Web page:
Larry DeBoer, Purdue agricultural economist. His column appears in Indiana newspapers.
On Monday, December 18, 2017, Indiana legislators, state officials, reporters, and policy geeks gathered in the Statehouse and online, for the annual reveal of the state revenue forecast update. Would Santa arrive early with a pack full of added revenues so legislators could make rather merry in the coming session of the General Assembly? Or would the Grinch leave revenue even too small for a mouse?
It was the Grinch. The revenue forecast was revised downward. We'll have less money to spend during the rest of the 2018 fiscal year, and less in 2019, too.
Budgets are based on estimated revenues. That has to be, because a budget is a plan for the future. We decided in April 2017 how much we would spend for the next two years on schools, universities, health care, and everything else the state funds. We don't know how much revenue we'll have in those future years, so we need to guess. If we have an accurate revenue forecast, we plan to spend what we have, but no more.
The last revenue forecast was back in April, right before legislators passed the budget for the next two fiscal years. We've collected seven months of data since then. Now it's time to see how we're doing and adjust our guess about the rest of the biennium.
We adjusted down. Revenues for the rest of fiscal year 2018, which goes through the end of June, are expected to be $175.5 million less than first projected. Revenues are expected to be $219.2 million less than first projected in fiscal 2019. That's a 1.1 percent reduction for this year, and a 1.4 percent reduction for next year.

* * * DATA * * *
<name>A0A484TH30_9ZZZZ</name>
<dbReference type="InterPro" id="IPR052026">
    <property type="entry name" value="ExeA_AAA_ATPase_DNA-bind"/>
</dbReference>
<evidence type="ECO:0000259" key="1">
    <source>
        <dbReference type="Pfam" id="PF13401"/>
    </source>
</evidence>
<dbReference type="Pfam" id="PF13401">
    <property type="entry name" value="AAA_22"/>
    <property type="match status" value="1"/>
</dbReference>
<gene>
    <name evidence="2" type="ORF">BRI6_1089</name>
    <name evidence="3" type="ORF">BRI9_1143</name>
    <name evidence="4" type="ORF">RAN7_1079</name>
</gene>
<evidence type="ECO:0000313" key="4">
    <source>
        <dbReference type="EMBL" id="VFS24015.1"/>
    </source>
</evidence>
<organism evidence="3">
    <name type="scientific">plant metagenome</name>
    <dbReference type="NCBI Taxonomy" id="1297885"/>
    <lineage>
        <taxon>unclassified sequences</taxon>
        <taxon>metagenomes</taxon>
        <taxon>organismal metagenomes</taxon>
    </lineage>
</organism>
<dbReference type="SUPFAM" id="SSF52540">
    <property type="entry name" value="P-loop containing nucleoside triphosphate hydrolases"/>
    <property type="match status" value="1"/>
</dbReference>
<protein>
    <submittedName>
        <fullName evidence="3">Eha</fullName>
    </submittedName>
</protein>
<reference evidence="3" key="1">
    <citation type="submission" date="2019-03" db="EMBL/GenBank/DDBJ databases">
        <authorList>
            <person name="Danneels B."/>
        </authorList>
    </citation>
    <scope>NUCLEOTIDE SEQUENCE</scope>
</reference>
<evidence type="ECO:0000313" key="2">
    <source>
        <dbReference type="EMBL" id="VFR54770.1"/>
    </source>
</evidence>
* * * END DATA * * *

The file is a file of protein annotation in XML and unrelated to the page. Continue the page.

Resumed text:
That happened in fiscal year 2017, too. Revenues came in lower than the original forecast from April 2015, when that year's budget was passed. It was the fourth straight year that revenues had fallen short.
It's curious, because the economy is expanding. Consider past expansions and recessions. When the economy was expanding at the end of the 1990s, revenues came in above forecast. Then during and after the 2001 recession, revenues fell short. During the 2000s expansion, revenues again exceeded the budget-year guess, and then the Great Recession came and revenues were much lower than predicted.
For the first two years of the recovery revenues came in ahead of projections. Revenues in 2012 were 2.8 percent higher than the April 2011 guess. Revenues in 2013 were 1.5 percent higher. It was just like during the 1990s and 2000s expansions.But starting in 2014, revenues have fallen short of the budget-year forecasts. What's going on?
Here's a possibility. The expansion that started in 2009 has been long and steady, but slower than any expansion we can remember. Every year we think, "This is ridiculous. Next year it will have to speed up!" Every year we predict that revenue growth will increase. Every year, so far, we've been disappointed.
Actually, this time almost all of the shortfall from the April forecast was due to corporate income taxes. For this year, the corporate income tax forecast was down $174.4 million, while everything else was down just $1.1 million. Corporate was revised downward by $104 million for fiscal 2019. The forecasters blamed that on new trends in corporate tax accounting, increased use of economic development credits, and changes in the split between corporate and individual income.
The state has about $2 billion in balances, which could be used to fill in the revenue shortfall and support budgeted spending. It seems unlikely that big spending cuts will be needed, though state agencies may be asked to take it easy.
Has the Grinch taken our state revenues to the top of Mount Crumpit, leaving us with nothing but hooks and some wire? Not really. Fortunately, with our balances, we've got a vault full of packages, boxes, and bags at the bank.